Niacin: The Evidence, Clinical Use, and Future Directions Authors
Nonstatin Drugs (W Borden, Section Editor)
First Online: 27 October 2011 DOI:
10.1007/s11883-011-0212-1 Cite this article as: Villines, T.C., Kim, A.S., Gore, R.S. et al. Curr Atheroscler Rep (2012) 14: 49. doi:10.1007/s11883-011-0212-1
The use of FDA-approved niacin (nicotinic acid or vitamin B3) formulations at therapeutic doses, alone or in combination with statins or other lipid therapies, is safe, improves multiple lipid parameters, and reduces atherosclerosis progression. Niacin is unique as the most potent available lipid therapy to increase high-density lipoprotein (HDL) cholesterol and it significantly reduces lipoprotein(a). Through its action on the GPR109A receptor, niacin may also exert beneficial pleiotropic effects independent of changes in lipid levels, such as improving endothelial function and attenuating vascular inflammation. Studies evaluating the impact of niacin in statin-naïve patients on cardiovascular outcomes, or alone and in combination with statins or other lipid therapies on atherosclerosis progression, have been universally favorable. However, the widespread use of niacin to treat residual lipid abnormalities such as low HDL cholesterol, when used in combination with statins among patients achieving very low (<75 mg/dL) low-density lipoprotein cholesterol levels, is currently not supported by clinical outcome trials.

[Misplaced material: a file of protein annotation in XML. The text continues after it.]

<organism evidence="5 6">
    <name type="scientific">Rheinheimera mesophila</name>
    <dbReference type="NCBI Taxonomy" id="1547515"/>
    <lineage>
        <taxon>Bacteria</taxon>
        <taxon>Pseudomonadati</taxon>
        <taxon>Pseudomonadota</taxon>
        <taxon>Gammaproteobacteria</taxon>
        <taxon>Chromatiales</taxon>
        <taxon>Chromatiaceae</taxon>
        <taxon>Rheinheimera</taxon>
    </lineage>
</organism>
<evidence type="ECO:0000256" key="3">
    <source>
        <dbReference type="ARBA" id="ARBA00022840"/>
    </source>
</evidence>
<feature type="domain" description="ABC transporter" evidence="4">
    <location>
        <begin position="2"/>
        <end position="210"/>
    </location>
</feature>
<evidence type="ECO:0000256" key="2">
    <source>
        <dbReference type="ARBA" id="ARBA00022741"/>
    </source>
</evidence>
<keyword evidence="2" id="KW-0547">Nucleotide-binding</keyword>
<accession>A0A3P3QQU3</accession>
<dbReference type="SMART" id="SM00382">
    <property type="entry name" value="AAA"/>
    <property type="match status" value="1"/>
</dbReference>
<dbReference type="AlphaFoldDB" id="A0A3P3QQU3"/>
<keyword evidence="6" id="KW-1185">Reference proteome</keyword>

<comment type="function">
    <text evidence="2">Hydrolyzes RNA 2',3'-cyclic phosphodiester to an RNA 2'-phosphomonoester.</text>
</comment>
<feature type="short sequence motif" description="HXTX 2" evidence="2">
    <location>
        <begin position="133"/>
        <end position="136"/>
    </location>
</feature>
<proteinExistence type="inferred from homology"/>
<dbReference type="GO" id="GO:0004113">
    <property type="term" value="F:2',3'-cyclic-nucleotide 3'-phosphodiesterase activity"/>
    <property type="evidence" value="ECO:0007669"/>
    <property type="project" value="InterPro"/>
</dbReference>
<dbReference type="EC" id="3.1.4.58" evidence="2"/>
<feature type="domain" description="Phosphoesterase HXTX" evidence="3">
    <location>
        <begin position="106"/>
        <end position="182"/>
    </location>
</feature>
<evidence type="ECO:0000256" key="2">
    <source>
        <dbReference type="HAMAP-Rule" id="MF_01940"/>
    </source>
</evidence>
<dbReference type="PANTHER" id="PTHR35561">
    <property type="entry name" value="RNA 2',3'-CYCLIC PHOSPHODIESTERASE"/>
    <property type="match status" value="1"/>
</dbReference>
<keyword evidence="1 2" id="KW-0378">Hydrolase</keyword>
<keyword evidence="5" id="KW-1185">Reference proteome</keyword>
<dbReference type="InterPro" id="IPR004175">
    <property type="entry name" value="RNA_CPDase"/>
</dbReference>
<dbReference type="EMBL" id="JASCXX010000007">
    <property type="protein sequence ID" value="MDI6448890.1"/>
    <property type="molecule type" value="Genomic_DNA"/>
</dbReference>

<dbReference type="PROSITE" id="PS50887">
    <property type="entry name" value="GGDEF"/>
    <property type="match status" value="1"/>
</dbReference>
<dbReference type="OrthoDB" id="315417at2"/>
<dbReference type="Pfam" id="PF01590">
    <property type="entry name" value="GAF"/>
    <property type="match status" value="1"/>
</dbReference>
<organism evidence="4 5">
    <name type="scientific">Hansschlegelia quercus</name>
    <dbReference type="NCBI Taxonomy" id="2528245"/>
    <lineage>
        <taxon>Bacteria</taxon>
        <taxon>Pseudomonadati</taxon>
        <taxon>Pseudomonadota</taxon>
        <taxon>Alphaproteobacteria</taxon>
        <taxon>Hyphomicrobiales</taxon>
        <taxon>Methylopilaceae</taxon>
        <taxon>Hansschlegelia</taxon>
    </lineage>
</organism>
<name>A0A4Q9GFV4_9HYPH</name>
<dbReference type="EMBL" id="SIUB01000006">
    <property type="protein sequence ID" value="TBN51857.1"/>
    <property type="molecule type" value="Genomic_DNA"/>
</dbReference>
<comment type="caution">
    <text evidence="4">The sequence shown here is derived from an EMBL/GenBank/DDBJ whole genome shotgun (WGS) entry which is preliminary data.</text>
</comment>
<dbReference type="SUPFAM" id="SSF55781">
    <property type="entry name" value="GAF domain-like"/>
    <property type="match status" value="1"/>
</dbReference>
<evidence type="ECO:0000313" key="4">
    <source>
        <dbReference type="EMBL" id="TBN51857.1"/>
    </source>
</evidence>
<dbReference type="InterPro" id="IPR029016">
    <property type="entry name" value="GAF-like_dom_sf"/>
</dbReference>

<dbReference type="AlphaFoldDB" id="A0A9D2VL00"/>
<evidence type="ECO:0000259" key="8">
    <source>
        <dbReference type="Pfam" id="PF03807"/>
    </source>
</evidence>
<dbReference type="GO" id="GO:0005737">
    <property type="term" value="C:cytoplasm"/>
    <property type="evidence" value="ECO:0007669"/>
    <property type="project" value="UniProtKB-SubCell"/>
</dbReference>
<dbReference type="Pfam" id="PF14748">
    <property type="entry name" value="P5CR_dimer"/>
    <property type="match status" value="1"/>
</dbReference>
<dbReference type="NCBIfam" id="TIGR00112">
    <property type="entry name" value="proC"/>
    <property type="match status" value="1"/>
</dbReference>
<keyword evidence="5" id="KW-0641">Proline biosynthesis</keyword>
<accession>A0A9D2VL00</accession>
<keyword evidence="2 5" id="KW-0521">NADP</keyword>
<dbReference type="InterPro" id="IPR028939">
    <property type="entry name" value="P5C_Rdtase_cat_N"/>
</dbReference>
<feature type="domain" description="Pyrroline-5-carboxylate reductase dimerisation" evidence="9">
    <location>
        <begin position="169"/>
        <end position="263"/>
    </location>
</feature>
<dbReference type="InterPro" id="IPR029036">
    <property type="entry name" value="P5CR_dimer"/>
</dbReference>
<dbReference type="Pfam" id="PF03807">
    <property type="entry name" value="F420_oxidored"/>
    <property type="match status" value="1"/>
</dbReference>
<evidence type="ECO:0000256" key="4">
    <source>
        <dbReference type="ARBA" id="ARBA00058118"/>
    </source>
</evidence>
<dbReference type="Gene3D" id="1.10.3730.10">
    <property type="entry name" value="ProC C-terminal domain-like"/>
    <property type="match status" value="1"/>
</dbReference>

Combination lipid therapy
The views expressed here are those of the authors only, and are not to be construed as those of the Department of the Army or Department of Defense.
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